2012 Mitsubishi Lancer Evolution / Ralliart Performance

9.0
Performance

While the looks aren't all that special, there's a lot to love in the driving experience for either of these models. The Evolution packs a 291-horsepower, 2.0-liter turbocharged four-cylinder engine, while the Ralliart get a lower-boost, 237-hp version. If we had to drive only in traffic, we'd choose the Ralliart's engine, as it's more flexible and tuned for stronger low- and mid-rev response.

The Evo's engine is peaky, with more turbo lag, and it delivers its power in a frenzy at the top of the rev band. Shifts are made either through a sturdy five-speed manual, which is good but a bit notchy, or a six-speed automated manual transmission, termed Twin Clutch-SST, which pulls off snappy shifts like a track pro when you tap into all the power.

The 2012 Mitsubishi Lancer Ralliart is a small, sporty, all-weather sedan that's a lot of fun to drive, while the Lancer Evolution is a serious, focused performance car that's far more sophisticated than it looks.

To get all the power to the road smoothly, these models include Super All-Wheel Control, an Active Center Differential, a helical gear front differential, and Active Yaw Control, which altogether give the Evo tremendous agility, tractability, and poise to rival much more expensive machines from Germany.

Both the 2012 Mitsubishi Evolution and Ralliart handle crisply, like performance cars, but the price chasm between the two is at its clearest here. More discerning drivers will find the Evo to be more nimble (and precise) because of its exclusive, enhanced body structure, with many of the steel body panels replaced with lightweight aluminum. The Ralliart is a compromise of sorts, offering some but not all of the powertrain components from the Evo, in a body structure that's essentially the same as that of the sporty Lancer GT. But the Ralliart does get some serious upgrades, including the Evolution's lightweight aluminum hood with integral ductwork to keep the turbo cool, along with an aggressively styled front bumper and dual exhaust.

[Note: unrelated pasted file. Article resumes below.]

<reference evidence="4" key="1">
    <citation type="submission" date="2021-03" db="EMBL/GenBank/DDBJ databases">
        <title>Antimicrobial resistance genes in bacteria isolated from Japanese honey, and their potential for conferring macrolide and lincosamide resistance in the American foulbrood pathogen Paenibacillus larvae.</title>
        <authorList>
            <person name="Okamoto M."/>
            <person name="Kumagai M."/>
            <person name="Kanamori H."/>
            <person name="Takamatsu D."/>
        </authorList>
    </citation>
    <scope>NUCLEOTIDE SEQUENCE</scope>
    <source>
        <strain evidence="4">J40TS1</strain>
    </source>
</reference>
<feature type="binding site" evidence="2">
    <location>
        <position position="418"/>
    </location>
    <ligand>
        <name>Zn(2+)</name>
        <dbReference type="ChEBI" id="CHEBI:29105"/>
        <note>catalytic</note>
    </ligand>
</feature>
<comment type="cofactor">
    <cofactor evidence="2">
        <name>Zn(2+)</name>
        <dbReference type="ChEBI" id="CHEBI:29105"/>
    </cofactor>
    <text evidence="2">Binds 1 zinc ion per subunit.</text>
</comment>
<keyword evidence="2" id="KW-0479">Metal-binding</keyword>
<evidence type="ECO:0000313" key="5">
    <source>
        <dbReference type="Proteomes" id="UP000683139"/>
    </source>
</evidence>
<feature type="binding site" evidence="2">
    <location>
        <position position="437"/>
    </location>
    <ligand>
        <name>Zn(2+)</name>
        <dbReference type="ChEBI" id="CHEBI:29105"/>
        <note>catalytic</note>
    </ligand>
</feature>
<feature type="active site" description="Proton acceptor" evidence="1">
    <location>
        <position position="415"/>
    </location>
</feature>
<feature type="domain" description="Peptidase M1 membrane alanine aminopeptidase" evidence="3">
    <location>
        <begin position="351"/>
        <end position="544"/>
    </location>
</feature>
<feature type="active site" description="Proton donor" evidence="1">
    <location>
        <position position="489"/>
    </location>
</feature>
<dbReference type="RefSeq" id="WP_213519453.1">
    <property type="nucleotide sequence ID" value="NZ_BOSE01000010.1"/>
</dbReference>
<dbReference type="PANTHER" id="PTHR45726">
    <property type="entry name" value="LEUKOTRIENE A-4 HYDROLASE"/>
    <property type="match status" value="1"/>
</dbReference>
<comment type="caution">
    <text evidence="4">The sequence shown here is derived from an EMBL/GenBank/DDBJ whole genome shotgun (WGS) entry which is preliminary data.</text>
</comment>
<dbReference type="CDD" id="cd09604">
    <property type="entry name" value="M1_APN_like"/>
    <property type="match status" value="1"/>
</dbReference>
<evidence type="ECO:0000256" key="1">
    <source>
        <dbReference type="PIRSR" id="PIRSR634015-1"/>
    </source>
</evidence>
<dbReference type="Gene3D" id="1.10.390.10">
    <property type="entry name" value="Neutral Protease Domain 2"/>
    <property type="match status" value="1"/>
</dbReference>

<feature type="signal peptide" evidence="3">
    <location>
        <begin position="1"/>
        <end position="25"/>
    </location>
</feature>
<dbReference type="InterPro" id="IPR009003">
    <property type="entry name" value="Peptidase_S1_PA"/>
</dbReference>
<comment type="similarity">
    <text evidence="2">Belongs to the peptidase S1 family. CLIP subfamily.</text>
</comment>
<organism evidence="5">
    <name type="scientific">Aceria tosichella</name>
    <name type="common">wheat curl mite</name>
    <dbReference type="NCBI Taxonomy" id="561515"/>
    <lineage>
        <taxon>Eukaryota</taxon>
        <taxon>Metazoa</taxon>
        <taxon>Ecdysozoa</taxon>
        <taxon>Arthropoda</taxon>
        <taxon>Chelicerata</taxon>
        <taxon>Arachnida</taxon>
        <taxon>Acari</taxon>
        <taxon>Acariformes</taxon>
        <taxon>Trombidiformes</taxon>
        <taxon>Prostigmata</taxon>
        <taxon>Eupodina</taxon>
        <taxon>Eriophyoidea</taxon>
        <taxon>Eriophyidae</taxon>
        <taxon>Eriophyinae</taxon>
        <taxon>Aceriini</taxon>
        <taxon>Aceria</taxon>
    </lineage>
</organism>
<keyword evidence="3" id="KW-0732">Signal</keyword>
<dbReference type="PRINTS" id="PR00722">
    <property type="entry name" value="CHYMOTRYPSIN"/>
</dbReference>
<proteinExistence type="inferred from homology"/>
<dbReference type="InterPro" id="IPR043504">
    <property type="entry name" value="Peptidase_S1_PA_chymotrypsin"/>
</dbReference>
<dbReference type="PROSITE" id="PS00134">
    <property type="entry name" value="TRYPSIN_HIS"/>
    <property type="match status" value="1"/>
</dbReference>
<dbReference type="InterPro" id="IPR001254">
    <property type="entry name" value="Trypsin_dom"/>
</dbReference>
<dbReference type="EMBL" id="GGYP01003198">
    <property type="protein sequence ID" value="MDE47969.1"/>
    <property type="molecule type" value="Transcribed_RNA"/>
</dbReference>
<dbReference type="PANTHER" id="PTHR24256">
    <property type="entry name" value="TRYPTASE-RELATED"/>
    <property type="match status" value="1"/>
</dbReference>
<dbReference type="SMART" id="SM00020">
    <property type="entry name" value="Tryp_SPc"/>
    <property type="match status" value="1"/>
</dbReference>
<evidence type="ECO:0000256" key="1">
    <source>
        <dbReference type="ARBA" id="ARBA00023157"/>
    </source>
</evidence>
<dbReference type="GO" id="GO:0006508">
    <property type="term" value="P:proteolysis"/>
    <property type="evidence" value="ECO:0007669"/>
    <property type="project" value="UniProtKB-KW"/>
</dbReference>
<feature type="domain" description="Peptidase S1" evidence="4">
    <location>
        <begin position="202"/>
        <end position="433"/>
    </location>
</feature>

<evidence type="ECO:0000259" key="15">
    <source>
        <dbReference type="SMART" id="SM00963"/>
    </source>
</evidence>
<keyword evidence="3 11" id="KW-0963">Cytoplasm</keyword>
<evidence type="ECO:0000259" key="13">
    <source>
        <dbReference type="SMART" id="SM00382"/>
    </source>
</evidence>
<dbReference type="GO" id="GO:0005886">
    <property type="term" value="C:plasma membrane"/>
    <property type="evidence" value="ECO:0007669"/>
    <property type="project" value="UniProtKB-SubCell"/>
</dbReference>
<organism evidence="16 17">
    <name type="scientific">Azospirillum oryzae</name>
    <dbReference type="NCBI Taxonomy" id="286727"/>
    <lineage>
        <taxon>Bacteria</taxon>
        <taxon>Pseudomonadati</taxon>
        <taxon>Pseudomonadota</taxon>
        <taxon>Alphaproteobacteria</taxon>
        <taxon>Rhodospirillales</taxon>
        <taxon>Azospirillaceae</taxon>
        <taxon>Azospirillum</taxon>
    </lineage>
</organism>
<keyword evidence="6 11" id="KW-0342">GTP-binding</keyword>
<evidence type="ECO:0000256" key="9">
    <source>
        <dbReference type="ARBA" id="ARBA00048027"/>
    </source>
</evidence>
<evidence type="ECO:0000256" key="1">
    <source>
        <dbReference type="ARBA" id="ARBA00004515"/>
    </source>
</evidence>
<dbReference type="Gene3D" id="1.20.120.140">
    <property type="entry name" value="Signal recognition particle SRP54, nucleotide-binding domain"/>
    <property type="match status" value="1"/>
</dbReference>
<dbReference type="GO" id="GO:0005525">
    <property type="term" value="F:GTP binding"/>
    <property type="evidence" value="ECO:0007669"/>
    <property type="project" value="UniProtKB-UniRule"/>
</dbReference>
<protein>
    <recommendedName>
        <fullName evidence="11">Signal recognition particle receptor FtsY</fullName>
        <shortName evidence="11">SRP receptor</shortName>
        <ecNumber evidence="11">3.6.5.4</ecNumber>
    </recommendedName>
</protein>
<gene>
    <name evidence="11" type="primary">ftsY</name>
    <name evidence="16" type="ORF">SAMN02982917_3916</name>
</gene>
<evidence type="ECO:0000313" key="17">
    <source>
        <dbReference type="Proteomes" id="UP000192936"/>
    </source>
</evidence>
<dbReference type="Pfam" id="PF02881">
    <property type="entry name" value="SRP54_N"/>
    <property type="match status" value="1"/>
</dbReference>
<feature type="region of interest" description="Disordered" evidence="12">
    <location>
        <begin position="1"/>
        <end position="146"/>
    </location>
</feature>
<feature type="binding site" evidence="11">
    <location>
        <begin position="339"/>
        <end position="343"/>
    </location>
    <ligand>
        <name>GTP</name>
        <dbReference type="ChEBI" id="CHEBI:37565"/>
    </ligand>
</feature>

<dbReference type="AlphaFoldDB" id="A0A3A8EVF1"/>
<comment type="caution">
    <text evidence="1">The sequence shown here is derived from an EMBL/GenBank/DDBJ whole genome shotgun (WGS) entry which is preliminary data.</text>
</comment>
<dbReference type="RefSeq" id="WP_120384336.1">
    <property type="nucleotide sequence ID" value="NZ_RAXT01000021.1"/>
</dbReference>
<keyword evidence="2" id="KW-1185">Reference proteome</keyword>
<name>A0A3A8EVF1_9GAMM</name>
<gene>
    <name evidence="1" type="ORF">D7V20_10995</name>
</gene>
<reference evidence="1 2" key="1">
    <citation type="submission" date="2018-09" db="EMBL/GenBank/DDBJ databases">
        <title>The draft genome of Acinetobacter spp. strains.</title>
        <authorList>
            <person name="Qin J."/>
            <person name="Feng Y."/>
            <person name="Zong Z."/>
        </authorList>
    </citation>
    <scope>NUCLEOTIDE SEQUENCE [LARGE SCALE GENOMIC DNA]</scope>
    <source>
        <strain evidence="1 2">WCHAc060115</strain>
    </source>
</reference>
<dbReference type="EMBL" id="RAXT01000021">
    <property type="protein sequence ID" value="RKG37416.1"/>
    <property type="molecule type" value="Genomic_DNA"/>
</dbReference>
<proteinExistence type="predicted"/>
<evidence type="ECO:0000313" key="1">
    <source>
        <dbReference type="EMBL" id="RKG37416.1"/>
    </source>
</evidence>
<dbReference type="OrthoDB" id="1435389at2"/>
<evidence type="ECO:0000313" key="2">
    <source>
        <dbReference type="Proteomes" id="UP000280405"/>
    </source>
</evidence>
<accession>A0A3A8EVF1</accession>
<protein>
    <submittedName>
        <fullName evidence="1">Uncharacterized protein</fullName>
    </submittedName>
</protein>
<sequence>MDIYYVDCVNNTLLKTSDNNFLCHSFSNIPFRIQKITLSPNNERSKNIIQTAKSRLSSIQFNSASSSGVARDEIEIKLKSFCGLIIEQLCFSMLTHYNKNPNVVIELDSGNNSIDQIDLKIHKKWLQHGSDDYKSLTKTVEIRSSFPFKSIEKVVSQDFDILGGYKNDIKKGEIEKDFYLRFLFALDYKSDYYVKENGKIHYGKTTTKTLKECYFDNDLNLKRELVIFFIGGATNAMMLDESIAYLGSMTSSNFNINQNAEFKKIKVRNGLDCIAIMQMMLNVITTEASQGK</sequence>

These models have quick-ratio steering that transmits some info from the road surface--a good thing in a performance car. The suspension can be harsh, though, rebounding abruptly and temporarily flustering the Ralliart's otherwise good composure on bumpy corners, especially when getting back on the power. The Evolution MR brings an especially high-performance package that ranks above the base GSR and adds track-ready Bilstein shocks and Eibach springs, giving it tremendous tractability and poise.

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